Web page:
Drought is a term that's been used to describe conditions in Texas for much too long.
Farmers, ranchers, and producers have all seen their struggles this past year, and could potentially see those same struggles this year and for years to come.
The number one problem farmers and producers are going to face this year is the lack of subsoil moisture.
Some experts say there's even less of it this year than last year, and that will make it hard to carry the crop through into this year.
This in turn could cause even more economic damage.
"It cause around $5.2 billion in economic losses for ag production as a whole if not more as they continue forward through the production season, which is pretty substantial in the back of the farmers production line and within their operation," said Texas Wheat Producers Executive Assistant, Kody Bessent.
Farmers tried hard to break even, but were unable to carry some of their financial operations forward.
Some filed insurance claims, but Bessent says because insurance is so expensive, most producers will still be forced to take losses.
"It is very hard to be made whole, a majority of the producers in this area will take out around 55-60 percent coverage at best and so they're still left with about 40 percent loss, which they have to cover out of their own pocket, which is just hard to do."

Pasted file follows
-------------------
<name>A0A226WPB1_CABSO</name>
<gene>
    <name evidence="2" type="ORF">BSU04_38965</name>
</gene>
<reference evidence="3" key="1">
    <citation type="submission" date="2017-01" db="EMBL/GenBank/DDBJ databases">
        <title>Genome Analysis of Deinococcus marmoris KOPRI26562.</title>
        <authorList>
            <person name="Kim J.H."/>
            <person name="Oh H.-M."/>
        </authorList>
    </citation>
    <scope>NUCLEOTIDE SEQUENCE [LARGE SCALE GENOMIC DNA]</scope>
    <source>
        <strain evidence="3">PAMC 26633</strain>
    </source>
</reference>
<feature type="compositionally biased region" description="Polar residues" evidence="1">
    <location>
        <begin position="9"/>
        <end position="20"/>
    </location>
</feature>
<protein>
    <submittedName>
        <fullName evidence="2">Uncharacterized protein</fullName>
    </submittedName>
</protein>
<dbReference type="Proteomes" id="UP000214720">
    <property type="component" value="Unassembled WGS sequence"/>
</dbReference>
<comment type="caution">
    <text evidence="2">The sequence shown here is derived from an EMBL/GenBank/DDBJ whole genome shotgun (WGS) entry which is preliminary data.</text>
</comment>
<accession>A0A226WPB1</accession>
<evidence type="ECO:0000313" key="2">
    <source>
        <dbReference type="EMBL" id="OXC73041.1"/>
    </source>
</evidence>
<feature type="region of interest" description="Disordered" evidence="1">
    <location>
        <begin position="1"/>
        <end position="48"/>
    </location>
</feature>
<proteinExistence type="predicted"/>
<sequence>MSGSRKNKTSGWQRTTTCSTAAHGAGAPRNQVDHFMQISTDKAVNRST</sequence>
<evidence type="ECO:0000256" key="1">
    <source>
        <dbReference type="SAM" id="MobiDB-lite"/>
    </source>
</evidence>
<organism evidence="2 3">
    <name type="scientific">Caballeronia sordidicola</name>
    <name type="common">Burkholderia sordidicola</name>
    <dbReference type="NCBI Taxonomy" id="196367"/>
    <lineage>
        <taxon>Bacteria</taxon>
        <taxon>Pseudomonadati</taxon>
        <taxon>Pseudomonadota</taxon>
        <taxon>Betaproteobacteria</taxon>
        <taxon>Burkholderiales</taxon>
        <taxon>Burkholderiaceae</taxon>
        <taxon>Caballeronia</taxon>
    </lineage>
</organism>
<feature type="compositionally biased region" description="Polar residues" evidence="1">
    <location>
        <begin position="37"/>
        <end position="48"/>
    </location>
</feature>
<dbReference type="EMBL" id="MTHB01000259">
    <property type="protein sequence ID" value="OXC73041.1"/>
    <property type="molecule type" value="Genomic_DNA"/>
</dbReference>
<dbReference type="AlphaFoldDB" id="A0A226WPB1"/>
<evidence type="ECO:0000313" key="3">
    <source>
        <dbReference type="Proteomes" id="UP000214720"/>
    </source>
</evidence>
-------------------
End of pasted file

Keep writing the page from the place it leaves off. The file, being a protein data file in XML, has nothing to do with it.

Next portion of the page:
When you add all of that to the low yields the drought caused, Bessent says we could see the effects in the grocery stores.
"The more production we have typically the greater supply from an economic standpoint, the lower the price, therefore food is typically more affordable, but if we have less and less of a product then typically food is a little bit higher. Due to not only the cost of production, but transportation costs that simply go up with it as well."
Another area in Texas that is going to take a hit is wildlife; the drought has caused low fawn crops as well as poor production for quail and turkeys.
"With the drought you have lessened nesting cover for ground nesting birds, you have lessened fawning cover for deer and prong horns, so you can expect some significant impacts on them just from a cover standpoint," said Texas AgriLIFE Extension Wildlife Specialist, Ken Cearley.
Cearley also says wildlife nutrition is also in jeopardy because forage and protein are scarce.
We're told the drought's extended impact could get worse if rangeland isn't managed properly, and the land is restocked too quickly.